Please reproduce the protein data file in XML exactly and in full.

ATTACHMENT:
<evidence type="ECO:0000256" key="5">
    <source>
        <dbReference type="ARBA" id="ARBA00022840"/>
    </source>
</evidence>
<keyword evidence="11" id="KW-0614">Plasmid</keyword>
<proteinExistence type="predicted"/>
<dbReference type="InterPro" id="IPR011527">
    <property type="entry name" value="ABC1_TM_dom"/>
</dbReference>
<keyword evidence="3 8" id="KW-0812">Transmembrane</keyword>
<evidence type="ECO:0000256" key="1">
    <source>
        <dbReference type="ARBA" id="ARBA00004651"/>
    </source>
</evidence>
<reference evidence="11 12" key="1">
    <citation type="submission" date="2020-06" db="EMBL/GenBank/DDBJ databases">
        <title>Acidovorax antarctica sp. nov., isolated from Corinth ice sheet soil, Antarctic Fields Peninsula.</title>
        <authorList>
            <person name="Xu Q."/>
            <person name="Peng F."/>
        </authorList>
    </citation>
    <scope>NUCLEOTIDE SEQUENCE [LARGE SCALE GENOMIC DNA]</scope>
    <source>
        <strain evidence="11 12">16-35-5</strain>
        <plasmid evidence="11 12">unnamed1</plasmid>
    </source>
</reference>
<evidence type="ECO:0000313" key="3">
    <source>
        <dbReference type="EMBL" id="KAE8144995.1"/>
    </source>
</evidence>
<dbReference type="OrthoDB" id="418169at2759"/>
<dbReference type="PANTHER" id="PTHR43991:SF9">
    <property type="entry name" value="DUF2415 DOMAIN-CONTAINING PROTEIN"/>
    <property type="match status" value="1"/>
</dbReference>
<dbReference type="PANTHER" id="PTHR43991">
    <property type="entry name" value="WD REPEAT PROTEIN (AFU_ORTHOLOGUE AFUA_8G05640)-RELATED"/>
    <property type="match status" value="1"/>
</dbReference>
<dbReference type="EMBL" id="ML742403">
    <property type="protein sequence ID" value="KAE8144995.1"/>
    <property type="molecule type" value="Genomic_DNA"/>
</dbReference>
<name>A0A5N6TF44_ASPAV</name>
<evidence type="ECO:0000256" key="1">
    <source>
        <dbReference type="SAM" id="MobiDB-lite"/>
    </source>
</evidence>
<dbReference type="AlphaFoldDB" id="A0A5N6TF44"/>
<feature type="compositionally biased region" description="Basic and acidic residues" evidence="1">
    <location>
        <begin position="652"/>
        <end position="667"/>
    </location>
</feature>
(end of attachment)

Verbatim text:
<evidence type="ECO:0000256" key="5">
    <source>
        <dbReference type="ARBA" id="ARBA00022840"/>
    </source>
</evidence>
<keyword evidence="11" id="KW-0614">Plasmid</keyword>
<proteinExistence type="predicted"/>
<dbReference type="InterPro" id="IPR011527">
    <property type="entry name" value="ABC1_TM_dom"/>
</dbReference>
<keyword evidence="3 8" id="KW-0812">Transmembrane</keyword>
<evidence type="ECO:0000256" key="1">
    <source>
        <dbReference type="ARBA" id="ARBA00004651"/>
    </source>
</evidence>
<reference evidence="11 12" key="1">
    <citation type="submission" date="2020-06" db="EMBL/GenBank/DDBJ databases">
        <title>Acidovorax antarctica sp. nov., isolated from Corinth ice sheet soil, Antarctic Fields Peninsula.</title>
        <authorList>
            <person name="Xu Q."/>
            <person name="Peng F."/>
        </authorList>
    </citation>
    <scope>NUCLEOTIDE SEQUENCE [LARGE SCALE GENOMIC DNA]</scope>
    <source>
        <strain evidence="11 12">16-35-5</strain>
        <plasmid evidence="11 12">unnamed1</plasmid>
    </source>
</reference>
<evidence type="ECO:0000313" key="3">
    <source>
        <dbReference type="EMBL" id="KAE8144995.1"/>
    </source>
</evidence>
<dbReference type="OrthoDB" id="418169at2759"/>
<dbReference type="PANTHER" id="PTHR43991:SF9">
    <property type="entry name" value="DUF2415 DOMAIN-CONTAINING PROTEIN"/>
    <property type="match status" value="1"/>
</dbReference>
<dbReference type="PANTHER" id="PTHR43991">
    <property type="entry name" value="WD REPEAT PROTEIN (AFU_ORTHOLOGUE AFUA_8G05640)-RELATED"/>
    <property type="match status" value="1"/>
</dbReference>
<dbReference type="EMBL" id="ML742403">
    <property type="protein sequence ID" value="KAE8144995.1"/>
    <property type="molecule type" value="Genomic_DNA"/>
</dbReference>
<name>A0A5N6TF44_ASPAV</name>
<evidence type="ECO:0000256" key="1">
    <source>
        <dbReference type="SAM" id="MobiDB-lite"/>
    </source>
</evidence>
<dbReference type="AlphaFoldDB" id="A0A5N6TF44"/>
<feature type="compositionally biased region" description="Basic and acidic residues" evidence="1">
    <location>
        <begin position="652"/>
        <end position="667"/>
    </location>
</feature>